Rated 5 out of 5 by from Large cherries with a high yield I was given a pack of Chadwick cherry seeds and I planted 6 with 100% germination. 4 were transplanted in the garden after 6 weeks and fruit started ripening and ready in 2 months. I pruned pretty aggressively early and probably harvested 6 milk jugs (gallon) of large cherries over 3 months. This is the only red cherry that I’ll plant this year.
Date published: 2019-04-01
Rated 5 out of 5 by from Large volume of tomatos I bought my seeds in Febuary and got 100% germination in my laundry room with no heat. Transplanted in May to raised beds these plants grew to 10 feet tall. I had to run wires from one end of fence to the other to hold these up. the wires collapsed and the volume of tomato's production these four plants produced. I made so mush salsa and gave away to friends and family and I still had more than I could use. Great production.
Date published: 2018-01-05
Rated 3 out of 5 by from Hardy but taste poor In previous years I've grown several different types of tomato. Some cherry, some large beef tomatoes, some plum. This year I only grew these Chadwick Cherry in our new raised bed garden. I grew 7 plants and trained them to grow a single vine each, pruning off any suckers as they developed. This is the way I've always grown tomatoes. The plants grew really well. I've had no problem with disease or pests and they have been very hardy - dealing with a very changeable summer (lots of rain and heat at different times). I was very hopeful that these would produce a wonderful tomato. The tomatoes did turn out a lot bigger than I expected. They are not perfectly round either, but have an almost hexagonal shape to them. They've just started to ripen this last two weeks - here in Wisconsin, that took 4 months (from starting indoor seedlings in April to being able to harvest fruit in August). Here comes the disappointment... These DO NOT taste like cherry tomatoes. They are not sweet. They are a mushy consistency inside. I don't know if the weather conditions played a part in this but these are hugely disappointing. I won't be using them for salads, as planned but instead I'll be making chutney or salsa with them. I am sorry to say I probably won't grow these again next year.
Date published: 2017-08-11
Rated 5 out of 5 by from The Best ! The best cherry tomato ever ! You can't kill these guys........ heat, lack of rain, nasty early frost.... they continue to growand produce TONS of great tasting fruit ! Everyone should be growing these...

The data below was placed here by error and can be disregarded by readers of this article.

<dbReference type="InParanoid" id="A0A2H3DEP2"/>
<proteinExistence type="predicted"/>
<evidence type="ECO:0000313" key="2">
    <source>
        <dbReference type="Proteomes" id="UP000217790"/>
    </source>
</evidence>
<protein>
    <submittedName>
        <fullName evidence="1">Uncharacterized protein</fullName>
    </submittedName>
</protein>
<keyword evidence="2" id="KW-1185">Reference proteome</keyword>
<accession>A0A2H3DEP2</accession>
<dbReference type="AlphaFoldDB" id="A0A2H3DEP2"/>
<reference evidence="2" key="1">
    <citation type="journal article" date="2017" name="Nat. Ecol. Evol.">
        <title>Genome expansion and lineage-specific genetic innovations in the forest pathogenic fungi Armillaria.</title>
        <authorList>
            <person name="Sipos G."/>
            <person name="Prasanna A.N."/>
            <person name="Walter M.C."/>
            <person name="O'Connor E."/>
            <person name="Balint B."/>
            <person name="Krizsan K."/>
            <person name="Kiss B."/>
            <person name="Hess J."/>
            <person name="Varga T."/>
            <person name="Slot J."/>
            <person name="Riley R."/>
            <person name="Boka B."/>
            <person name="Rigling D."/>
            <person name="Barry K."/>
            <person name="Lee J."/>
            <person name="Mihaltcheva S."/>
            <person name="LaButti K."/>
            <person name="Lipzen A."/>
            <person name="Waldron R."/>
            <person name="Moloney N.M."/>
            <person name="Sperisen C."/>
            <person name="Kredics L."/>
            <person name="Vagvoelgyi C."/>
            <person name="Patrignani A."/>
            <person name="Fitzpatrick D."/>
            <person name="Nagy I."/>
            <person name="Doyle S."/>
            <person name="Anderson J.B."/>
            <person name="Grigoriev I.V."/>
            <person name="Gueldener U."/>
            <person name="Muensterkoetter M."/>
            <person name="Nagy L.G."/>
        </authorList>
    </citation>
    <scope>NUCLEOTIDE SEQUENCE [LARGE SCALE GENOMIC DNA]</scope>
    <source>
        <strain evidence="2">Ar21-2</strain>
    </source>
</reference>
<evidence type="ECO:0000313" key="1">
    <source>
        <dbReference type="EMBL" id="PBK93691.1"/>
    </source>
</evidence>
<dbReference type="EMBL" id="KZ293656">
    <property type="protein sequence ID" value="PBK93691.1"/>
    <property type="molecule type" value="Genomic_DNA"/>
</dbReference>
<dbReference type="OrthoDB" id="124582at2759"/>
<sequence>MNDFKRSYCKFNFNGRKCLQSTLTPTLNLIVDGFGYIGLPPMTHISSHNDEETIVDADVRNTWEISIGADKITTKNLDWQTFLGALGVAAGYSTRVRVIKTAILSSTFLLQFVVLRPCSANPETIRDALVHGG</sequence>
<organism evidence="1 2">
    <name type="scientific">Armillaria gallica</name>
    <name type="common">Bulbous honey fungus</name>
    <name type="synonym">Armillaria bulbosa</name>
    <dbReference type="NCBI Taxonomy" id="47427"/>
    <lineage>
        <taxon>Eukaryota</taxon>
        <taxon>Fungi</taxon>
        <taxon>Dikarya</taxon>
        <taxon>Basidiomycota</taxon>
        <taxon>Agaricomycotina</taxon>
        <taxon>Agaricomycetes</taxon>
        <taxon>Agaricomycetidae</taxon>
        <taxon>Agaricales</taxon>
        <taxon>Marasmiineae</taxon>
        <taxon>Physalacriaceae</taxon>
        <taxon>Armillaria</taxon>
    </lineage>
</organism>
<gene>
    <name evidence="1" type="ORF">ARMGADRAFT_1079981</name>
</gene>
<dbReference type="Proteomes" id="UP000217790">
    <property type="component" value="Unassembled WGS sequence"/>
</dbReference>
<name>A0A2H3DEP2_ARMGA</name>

Date published: 2013-12-07
Rated 5 out of 5 by from Great Size! These are a bigger cherry tomato that produces really well. They are great to throw whole into the food processor and make salsa and picante sauce. Definitely will keep growing every year!
Date published: 2013-08-28
Rated 5 out of 5 by from Unbelievable! I have grown these tomatoes for the last two years from Burpee seeds. They have consistently provided tomatoes all summer long for us and our friends, very sweet and flavorful. I picked a good sized bowl full about every three days throughout the summer. We have had a pretty hot summer, especially through September. It is now October 2. Yesterday I noticed the tomato plant had grown over the top of our 6-foot fence, so I went around to the neighbor's yard and discovered that the tomato plant had grown all the way to the ground on the other side of the fence with a beautiful cascade of tomatoes in various stages of ripeness, absolutely loaded with fruit. This side of the fence faces east. I am amazed! Luckily my neighbor was gone for a few weeks and didn't pick them! Ha! I enthusiastically recommend this seed, I will be growing these every year.
Date published: 2011-10-02
Rated 1 out of 5 by from Had trouble At the beginning of last year these started out well however the weather changed and went back to rain like the previous year casing blight to accure again. Then things started to dry and I was able to get a few fruits from the plants but a lot split and where lost. Going to try again this year to see if issues accure again.
Date published: 2011-01-29
Rated 5 out of 5 by from Best Salad Tomato! Started indoors from seed myself. I grew over 20 different varieties of tomatoes (all organic seed). It was an exceptionally cool summer this year and most of my tomatoes tasted very bland or "store bought" because of the cool weather. These still tasted great, very very sweet and each the size of a large marble, all hanging picture perfectly on little individual branches. I got about six to eight little tomatoes off each branch and quite a few branches. Perfect for a snack but even better to throw in a salad. I was able to make salads a night in advance for lunch because they are such a perfect size I didn't have to cut them, so it didn't make my salad mushy. I love the fact that even though it's a cherry variety and it produces a nice crop, it doesn't get covered it a million messy branches full of tiny tomatoes. I find that the plants that have tons of little cherry tomatoes on them just tend to get wasted. They crack, they fall, they rot, you know how it is. Not a single one cracked, fell to the ground or got wasted on this wonderful tomato. Three plants kept my family stocked all summer.
Date published: 2009-09-24